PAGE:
Humans logo

Disclosure Without Consent

A Blister among People with Disabilities

By Tracy StinePublished 5 years ago 3 min read
Photo by Alexis Brown on Unsplash

I'd like to discuss a topic that happens innocently enough, but really makes things awkward for some people with disabilities.

Introducing People

How many of you have a friend or relative with a disability and when you introduce them to other people it goes like:

"This is Steve, he's [insert disability]."

Right off the bat, you let a stranger know the other's person's "faults." You've set up the meeting to fail from the beginning.

This was posted on Facebook a while back by J. Sims:

"Disempowerment by disclosing something personal like about an individual's disability without consent is a thorny source of feeling under-privileged!"

It's that person's sole right to disclose their disability or not. Many are proactive in telling the general public what they need for accommodations and we have done fine before you introducing them, and will continue to be fine without you.

When you do that, it automatically changes the mental perspective of the other person before they've known you.

Is that really fair?

In my case, friends and family would introduce me and go, "She's deaf." I can physically see the facial changes to awkwardness and now they're enunciating slowly, ""

If my friend or family had left out that part, people will just greet me like everyone else. If I missed something, I just simply say, "Sorry, can you look at me when you talk please," and the conversation continues without batting an eyelash.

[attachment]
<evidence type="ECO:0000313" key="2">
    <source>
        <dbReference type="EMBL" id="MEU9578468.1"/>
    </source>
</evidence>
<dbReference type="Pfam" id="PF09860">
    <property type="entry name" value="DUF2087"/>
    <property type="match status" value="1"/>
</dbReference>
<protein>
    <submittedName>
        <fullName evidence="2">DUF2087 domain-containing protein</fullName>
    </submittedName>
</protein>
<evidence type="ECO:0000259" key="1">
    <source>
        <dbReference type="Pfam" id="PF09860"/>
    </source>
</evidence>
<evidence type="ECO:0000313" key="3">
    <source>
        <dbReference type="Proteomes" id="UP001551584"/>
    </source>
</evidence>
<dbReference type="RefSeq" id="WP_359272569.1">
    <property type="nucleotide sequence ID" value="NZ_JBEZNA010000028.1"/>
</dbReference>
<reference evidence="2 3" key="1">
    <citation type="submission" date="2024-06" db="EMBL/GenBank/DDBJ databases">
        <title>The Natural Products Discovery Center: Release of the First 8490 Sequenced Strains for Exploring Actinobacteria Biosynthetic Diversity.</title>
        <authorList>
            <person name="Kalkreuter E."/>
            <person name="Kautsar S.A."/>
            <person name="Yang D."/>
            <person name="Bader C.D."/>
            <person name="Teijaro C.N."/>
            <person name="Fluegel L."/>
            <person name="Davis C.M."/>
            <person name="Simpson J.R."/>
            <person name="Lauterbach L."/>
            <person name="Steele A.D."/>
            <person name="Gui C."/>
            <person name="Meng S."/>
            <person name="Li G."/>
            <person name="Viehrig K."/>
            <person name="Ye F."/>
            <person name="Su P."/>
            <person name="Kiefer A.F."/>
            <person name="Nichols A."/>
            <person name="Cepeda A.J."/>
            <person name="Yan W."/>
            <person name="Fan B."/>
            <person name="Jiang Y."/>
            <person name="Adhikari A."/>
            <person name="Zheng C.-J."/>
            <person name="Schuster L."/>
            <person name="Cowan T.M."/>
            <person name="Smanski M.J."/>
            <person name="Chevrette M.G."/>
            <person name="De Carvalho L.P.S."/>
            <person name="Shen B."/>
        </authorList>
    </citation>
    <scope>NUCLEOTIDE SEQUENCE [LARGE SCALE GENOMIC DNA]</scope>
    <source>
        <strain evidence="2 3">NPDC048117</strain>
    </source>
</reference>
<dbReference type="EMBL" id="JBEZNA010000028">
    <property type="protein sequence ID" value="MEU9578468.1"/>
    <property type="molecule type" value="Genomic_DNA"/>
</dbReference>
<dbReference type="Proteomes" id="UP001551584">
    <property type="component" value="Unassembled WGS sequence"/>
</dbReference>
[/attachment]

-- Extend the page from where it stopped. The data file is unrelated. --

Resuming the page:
See the difference?

If my deafness wasn't directly pointed out, it will become obvious sooner or later—the asking to repeat, the deaf accent, and so on.

Disclosure without Consent

People are pretty familiar with HIPAA laws and not to disclose private medical information without prior consent. Why can't this be applied to everyday circumstances?

Many people are already uncertain on how to talk to or interact with someone who has a disability. Introducing a new person with a disability will bring up that discomfort, and now you have two awkward people and one oblivious friend who saw no harm in their introduction.

Socializing with people with disabilities should be no different from any other socialization.

Let the person with the disability disclose the information if they feel they need to. They've lived with it much longer than you have known them and know how to deal with it.

Introduce the person with the disability by their name and maybe how you know them. Period. "This is Joyce, we worked together in the past."

Turning the Tables

Let's turn the tables a bit, how would it feel being introduced as:

"This is Joe, he's impotent."

"This is Sue, she has 15 parking tickets due."

"This is Don, he has three mistresses."

See how uncomfortable (and no one's business) it has become now?

The conversations are not going to go well now are they? People are going to be asking questions about your private information—"Have you tried Cialis?" "I know a good lawyer that can help you with that," "Does your wife know about all this?"

This happens when someone is introduced with a disability, instead of talking about why you're introduced in the first place—a meeting, a party, a lunch date, etc.—you're discussing the disability. Believe us, we've talked it to death before and we would just like to enjoy the moment instead.

So, stop disclosing things about us without our consent. I know you want to help us, but I promise you, it doesn't help at all.

Check out this video on the top five mistakes people make when interacting with disabled people.

Any People with Disabilities (PWD) have more suggestions for other ways around this?


About the Creator

Tracy Stine

Freelance Writer. ASL Teacher. Disability Advocate. Deafblind. Snarky.

Reader insights

Be the first to share your insights about this piece.

How does it work?

Add your insights


There are no comments for this story

Be the first to respond and start the conversation.

Sign in to comment

    Find us on social media

    Miscellaneous links

    • Explore
    • Contact
    • Privacy Policy
    • Terms of Use
    • Support

    © 2024 Creatd, Inc. All Rights Reserved.